A fascinating story by CHANA MEDDIN on a tiny Buddha with wings who gave her refuge at a time when she was lost and lonely

Tonight I’ll be Taking Refuge to become Buddhist. What does this mean? How I approach this ceremony is with a simple understanding given to me by a Tibetan Buddhist shopkeeper who once took me aside, emphatically insisting, “It’s all in your heart!”

The myriad complexities of Tibetan Buddhism all boil down to one simple thing for me. Instead of pursuing enlightenment for only ourselves, we pray for enlightenment for the sake of serving all sentient beings and freeing them from the wheel of samsara

This reminds me of one special sentient being, a tiny insect who lived and befriended me at an intensely lonely time in my life. I was holed up in an apartment, acutely ill. I only weighed 83 lbs. and was losing more weight every day because doctors hadn’t yet diagnosed what was making me ill.

Chana Meddin

Frustrated, they’d actually given up trying.  I could never be certain I would wake up the next morning. Perhaps I’d given up, too. Until someone very special came into my life to remind me to keep living. It was a little bug, the tiniest little winged insect, about the size of a fruit fly, who befriended me.

I first discovered him in the kitchen seeking food. Most people kill little insects in their kitchens. But I decided to feed him. And that was the beginning of an unforgettable friendship. The tiny thing seemed aware I was helping him. And he returned my affection with enormous love.

We began talking. Or, rather, I’d talk. Then listen for his response. I told him how sad I felt being given up on. He let me know I wasn’t alone. No, bugs don’t speak in words. But the joy I felt seeing him, enjoying the details of his fine body held aloft by even tinier wings brought happiness to my parched soul.  And although I can’t explain it, we communicated heart-to-heart and understood one another perfectly. He flew around the kitchen as I poured out my soul, feeling heard.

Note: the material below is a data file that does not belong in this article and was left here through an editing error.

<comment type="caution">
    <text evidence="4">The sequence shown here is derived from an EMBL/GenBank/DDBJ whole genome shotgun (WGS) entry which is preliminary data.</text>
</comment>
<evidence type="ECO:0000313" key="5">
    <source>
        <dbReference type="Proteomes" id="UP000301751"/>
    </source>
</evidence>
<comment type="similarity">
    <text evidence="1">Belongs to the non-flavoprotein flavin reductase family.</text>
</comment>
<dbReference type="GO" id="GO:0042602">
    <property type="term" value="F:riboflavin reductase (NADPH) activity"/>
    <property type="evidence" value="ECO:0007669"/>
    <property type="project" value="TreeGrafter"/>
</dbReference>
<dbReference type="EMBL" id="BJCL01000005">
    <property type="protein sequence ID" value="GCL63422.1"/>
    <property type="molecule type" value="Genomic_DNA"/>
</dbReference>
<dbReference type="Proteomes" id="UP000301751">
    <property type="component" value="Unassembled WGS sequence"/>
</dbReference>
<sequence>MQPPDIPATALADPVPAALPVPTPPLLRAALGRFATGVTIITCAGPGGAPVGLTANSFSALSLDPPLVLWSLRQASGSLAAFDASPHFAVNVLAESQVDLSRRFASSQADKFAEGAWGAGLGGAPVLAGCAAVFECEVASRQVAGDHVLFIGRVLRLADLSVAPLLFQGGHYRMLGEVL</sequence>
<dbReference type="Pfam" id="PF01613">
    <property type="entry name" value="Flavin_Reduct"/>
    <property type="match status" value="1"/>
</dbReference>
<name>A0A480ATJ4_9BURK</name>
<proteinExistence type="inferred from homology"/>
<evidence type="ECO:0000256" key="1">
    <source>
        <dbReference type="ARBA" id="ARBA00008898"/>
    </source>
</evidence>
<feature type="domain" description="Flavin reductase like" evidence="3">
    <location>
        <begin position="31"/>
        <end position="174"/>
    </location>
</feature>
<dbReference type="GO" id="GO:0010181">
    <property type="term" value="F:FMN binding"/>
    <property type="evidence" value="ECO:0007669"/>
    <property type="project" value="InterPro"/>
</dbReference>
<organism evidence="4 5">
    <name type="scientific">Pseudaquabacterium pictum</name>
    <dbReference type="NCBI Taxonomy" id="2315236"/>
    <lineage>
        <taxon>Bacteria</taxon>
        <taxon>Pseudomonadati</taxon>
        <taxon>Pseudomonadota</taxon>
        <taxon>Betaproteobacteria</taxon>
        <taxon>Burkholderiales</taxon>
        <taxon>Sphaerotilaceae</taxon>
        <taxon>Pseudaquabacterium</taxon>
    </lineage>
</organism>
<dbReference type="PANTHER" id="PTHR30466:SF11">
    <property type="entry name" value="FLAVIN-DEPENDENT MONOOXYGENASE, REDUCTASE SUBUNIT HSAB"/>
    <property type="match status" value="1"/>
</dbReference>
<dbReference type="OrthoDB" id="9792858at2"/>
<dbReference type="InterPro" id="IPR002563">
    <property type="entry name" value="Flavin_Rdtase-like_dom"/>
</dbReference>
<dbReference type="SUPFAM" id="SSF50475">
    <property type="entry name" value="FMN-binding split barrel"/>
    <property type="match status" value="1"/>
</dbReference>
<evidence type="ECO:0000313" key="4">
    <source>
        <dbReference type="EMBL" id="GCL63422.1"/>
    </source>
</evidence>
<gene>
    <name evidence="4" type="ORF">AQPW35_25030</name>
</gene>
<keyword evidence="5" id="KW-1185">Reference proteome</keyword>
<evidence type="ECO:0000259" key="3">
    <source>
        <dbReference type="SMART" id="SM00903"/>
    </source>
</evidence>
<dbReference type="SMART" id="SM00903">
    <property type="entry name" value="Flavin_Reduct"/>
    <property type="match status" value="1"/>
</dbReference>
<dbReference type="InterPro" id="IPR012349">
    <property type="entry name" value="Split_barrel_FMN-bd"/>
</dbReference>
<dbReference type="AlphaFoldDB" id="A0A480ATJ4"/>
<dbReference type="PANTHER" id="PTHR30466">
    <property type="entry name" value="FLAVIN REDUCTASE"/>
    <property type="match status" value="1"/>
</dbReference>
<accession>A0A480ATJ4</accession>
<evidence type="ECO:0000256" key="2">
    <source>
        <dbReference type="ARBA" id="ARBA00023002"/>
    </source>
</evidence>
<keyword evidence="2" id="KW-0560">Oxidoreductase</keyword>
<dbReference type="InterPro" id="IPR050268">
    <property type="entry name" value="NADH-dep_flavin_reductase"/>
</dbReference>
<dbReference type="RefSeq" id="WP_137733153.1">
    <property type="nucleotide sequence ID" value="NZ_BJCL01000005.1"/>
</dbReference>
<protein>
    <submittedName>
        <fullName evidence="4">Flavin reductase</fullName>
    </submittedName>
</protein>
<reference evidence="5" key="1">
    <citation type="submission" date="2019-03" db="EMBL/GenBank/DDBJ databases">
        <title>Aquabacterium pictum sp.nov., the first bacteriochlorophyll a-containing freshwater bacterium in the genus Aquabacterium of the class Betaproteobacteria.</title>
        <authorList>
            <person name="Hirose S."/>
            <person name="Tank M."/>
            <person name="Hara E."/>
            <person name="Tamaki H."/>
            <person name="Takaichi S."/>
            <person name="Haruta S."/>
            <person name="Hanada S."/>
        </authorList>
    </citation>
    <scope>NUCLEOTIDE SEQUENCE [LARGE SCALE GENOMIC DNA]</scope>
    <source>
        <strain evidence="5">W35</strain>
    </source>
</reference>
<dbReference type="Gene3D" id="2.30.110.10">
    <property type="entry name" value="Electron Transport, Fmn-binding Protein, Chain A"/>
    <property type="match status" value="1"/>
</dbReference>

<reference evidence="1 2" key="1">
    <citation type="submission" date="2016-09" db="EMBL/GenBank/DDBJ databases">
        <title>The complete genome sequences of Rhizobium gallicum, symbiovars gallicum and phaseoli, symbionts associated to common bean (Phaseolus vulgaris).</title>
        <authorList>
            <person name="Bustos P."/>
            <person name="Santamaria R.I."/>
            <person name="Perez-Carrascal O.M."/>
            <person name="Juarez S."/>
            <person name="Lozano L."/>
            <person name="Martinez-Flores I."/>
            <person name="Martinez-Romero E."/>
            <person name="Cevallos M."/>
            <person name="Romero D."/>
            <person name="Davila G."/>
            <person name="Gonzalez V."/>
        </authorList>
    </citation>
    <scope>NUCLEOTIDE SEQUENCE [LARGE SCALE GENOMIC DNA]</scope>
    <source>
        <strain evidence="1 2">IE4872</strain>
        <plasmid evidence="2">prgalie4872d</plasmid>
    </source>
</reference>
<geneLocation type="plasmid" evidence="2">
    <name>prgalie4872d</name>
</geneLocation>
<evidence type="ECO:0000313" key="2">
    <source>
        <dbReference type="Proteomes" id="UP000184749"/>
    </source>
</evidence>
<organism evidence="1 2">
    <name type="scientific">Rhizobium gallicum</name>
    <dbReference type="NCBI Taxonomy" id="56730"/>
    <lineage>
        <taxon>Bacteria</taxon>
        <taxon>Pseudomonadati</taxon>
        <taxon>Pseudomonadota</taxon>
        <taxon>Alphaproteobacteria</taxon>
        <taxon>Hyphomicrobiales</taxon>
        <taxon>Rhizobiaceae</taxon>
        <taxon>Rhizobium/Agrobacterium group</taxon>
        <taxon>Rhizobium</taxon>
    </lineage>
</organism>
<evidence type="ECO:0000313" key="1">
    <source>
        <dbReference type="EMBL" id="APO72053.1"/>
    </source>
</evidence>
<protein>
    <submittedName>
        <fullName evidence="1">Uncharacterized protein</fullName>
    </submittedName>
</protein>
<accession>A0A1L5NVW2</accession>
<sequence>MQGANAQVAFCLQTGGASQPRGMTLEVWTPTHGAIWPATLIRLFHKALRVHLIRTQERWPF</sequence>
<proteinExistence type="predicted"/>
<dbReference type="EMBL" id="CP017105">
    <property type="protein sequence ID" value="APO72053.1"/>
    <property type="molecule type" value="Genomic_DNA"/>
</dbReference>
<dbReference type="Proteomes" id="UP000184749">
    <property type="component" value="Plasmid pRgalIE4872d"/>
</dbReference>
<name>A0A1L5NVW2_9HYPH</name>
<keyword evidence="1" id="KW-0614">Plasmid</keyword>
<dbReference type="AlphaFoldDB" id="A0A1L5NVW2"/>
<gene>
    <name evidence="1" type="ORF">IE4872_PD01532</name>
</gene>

Eventually, he discovered there was a window and flew to it from the kitchen, aching and longing, I suppose, for freedom. There was a screen and although I could open the window, he had to find the screen. Not wanting him to starve, I continued feeding him bits of fruit, calling him “My beautiful little fruit fly.” How long can these insects live? What is their lifespan? I knew it could not be long. We cherished every moment together and communed in inexplicable ways.

He struggled to get outside, bopping up and down with gossamer wings as we both longed for freedom. I finally had someone to talk to and he assuaged my loneliness by understanding. I actually felt compassion ― not just for him, but from him! My eyes well up with tears remembering this now. 

Only a few days later, while asleep, I had a dream where the tiny insect flew from the window to me, saying good-bye. When I awoke, I knew he was gone. By the time I reached the window, it was too late. His delicate body lay still on the windowsill, wings closed for the last time. He was free. This was years ago and I have never forgotten my darling fruit fly.

Tonight, when I take Refuge in the Buddha, the Dharma and the Sangha, I will remember him when the time comes to vow my commitment for the benefit of all sentient beings. 

Because one tiny Buddha with wings gave refuge to me.

Chana “Hana” Meddin is a lifelong meditator, nature photographer, artist, and wildlife advocate. She has written for the Times of India’s ‘Speaking Tree’ and has a story published in Oswald Pereira’s book, ‘How to Create Miracles in Our Daily Life.’ She lives in Seattle with her cat, Annabelle Fluff. They both enjoy yoga.

More Stories by Chana Meddin

(Featured Image by Chulmin Park; Young Monk image by Brigitte; Fruit Fly Image by Mostafa Elturkey – all from Pixabay)